Tuesday, January 11, 2011
Sad times for the nation at this moment. We are all consumed with tragedy. We are looking for something or someone to blame. It's only natural. Innocent people were killed by a young man who saw he world differently than a normal, functioning, rational being. It happens too often in our world. The taking of human life has very little meaning in some parts of the world, even our world, our America. Since 1982, when the shooter was born, there have been something like ten other shootings by young men whose only rational thought was, "You're not making the world the way I think it should be."
I remember when 9/11 occurred in 2001. I was taking yoga teacher training at that time when the tragedy hit our nation with full force. We were all numb in class; we were waiting for some kind of direction from our teacher, Max Strom. We sat in silence for a long time in class. Speaking wasn't an option for any one of us. Max then reminded us that we couldn't do anything about this tragedy. He also reminded us that even though the deaths and destruction took place outside of us, we were still connected by divineness to everyone involved, including the high-jackers. What we could do in that moment in our yoga studio was to send our love and light to everyone affected by the tragedy, including the families of those who planned the attack because they had lost their sons in a futile effort to make the world into what they wanted it to be.
It is difficult to forgive when one follows an ideology to the letter, when one fantasizes that acts of terror will change people's minds and hearts. Ideologies promote the "you're wrong and I'm right" mindset that is so very destructive to societies. Everyone has opinions and everyone has the right to that opinion, but it is unlikely that people and societies who espouse their ideas will force others to conform. It's a useless supposition. It is a perception out of whack with human nature.
I had a sweet moment with my dear friend and fellow yogini on Sunday that brought the day and a half of non stop angst to somewhat of a normal level. Annie had read my book, Sixty, Sex, & Tango, Confessions of a Beatnik Boomer - in fact, she is in the book - but she had to let me know how important my last chapter was to her. The chapter is called, "Calm To The Core." It begins with a tex message from a Chinese royal named Hong-Shi (1704- 1727).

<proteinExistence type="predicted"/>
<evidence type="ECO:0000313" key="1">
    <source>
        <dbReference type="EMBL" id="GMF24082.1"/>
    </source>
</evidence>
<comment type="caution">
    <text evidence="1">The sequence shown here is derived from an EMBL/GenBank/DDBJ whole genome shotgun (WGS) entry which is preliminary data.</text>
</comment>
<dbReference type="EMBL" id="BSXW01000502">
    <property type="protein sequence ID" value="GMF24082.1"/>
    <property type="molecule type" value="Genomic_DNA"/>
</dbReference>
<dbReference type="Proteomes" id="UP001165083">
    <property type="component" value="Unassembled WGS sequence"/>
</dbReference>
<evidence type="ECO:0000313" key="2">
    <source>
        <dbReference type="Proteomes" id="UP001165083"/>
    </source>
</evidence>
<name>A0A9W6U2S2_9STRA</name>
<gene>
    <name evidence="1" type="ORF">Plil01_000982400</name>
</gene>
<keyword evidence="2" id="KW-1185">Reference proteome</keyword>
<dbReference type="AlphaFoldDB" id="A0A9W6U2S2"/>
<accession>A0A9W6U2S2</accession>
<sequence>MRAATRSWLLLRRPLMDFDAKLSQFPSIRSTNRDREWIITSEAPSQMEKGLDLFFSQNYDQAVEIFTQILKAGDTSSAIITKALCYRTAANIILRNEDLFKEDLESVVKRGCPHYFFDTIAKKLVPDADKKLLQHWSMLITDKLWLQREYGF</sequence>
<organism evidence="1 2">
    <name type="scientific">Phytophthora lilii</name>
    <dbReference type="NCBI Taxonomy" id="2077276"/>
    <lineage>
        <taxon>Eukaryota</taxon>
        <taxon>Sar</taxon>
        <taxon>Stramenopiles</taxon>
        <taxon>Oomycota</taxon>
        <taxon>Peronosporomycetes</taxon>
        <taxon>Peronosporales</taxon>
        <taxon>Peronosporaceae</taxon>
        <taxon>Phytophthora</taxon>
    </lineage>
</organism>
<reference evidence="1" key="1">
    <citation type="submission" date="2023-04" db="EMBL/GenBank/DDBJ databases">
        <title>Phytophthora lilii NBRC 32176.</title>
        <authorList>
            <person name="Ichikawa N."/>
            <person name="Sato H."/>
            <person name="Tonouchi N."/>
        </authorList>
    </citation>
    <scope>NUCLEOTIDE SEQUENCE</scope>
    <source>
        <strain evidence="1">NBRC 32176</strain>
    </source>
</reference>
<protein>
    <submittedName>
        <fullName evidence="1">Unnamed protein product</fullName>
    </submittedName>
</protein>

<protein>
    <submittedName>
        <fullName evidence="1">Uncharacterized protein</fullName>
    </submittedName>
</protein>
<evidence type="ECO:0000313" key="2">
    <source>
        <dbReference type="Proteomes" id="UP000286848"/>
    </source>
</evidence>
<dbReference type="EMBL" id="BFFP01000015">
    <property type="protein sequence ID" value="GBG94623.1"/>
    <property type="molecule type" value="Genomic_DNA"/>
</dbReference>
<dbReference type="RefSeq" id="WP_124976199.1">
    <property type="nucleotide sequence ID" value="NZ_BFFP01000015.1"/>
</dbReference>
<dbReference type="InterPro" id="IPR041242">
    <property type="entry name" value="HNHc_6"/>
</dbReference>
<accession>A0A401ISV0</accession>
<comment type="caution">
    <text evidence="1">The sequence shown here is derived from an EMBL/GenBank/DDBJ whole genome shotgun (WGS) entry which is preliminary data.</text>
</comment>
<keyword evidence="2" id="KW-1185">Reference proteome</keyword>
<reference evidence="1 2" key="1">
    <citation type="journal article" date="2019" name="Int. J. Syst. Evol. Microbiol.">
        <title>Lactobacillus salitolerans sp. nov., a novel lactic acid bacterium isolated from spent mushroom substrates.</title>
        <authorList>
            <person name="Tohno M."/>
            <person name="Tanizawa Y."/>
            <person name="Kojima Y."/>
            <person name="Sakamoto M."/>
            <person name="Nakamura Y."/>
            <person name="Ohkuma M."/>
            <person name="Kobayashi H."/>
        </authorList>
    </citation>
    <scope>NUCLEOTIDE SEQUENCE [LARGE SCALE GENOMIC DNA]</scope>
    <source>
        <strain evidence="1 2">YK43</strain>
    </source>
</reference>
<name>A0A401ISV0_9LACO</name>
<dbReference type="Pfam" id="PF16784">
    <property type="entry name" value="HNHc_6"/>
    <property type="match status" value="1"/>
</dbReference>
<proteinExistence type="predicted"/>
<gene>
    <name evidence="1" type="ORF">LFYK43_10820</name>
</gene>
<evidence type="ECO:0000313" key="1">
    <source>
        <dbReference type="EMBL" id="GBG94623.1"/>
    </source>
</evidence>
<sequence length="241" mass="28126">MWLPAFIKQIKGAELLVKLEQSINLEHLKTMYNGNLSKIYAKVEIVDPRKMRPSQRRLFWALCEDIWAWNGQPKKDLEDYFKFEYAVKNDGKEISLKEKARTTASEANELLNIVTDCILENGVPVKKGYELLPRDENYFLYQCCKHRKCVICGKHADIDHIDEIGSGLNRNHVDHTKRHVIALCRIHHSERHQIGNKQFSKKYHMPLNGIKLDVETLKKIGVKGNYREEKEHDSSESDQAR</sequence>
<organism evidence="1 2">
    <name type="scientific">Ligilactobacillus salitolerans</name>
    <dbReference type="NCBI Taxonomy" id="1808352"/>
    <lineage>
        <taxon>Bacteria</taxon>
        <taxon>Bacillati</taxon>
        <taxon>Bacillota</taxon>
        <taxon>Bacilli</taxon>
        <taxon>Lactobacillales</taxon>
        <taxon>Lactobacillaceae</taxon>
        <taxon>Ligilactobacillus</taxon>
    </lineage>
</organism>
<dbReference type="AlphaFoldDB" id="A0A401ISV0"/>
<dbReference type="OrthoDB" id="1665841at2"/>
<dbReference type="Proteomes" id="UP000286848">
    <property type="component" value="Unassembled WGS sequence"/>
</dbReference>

"When zen practice
is completely developed,
there is no center,
There are no edges or corners
it's perfectly round, frictionless"
The last section in the book is subtitled: "Forgiving is a Bitch"
It begins: "It is only with the heart that one can see rightly; what is essential is invisible to the eye."
It's challenging and completely exasperating to forgive someone. Annie struggled for years with forgiveness. It wasn't until her parents had finally passed away that she was able to come to grip with her anger and hostility toward them. She still struggles with forgiveness - there are good days and bad days - but the section on forgiveness has given her a deeper insight in the mantra of forgiveness and how it is so important for us all because it enables us to move on in lives. If we don't forgive, we never move forward, achieve change or transformation.
I wrote about 9/11 and wondered if that act is forgivable. Now, I wonder about Tucson and I wonder if that is forgivable, too. I wonder if it is possible to separate the actual horrific acts from the perpetrators who are flawed and psychically sick. I think it is possible and I think it is difficult. But if I do not forgive others, I cannot forgive myself. I will always keep my inner anger inside myself and it will prevent me from living a truthful and honorable life. For me, the essence of forgiveness is a spiritual practice through which I can acquire clarity and stay close to my inner truth. To forgive is to be filled with grace, honor, and dignity.
Hate never yet dispelled hate. Only love dispels hate.
The divine in me recognizes the divine in you.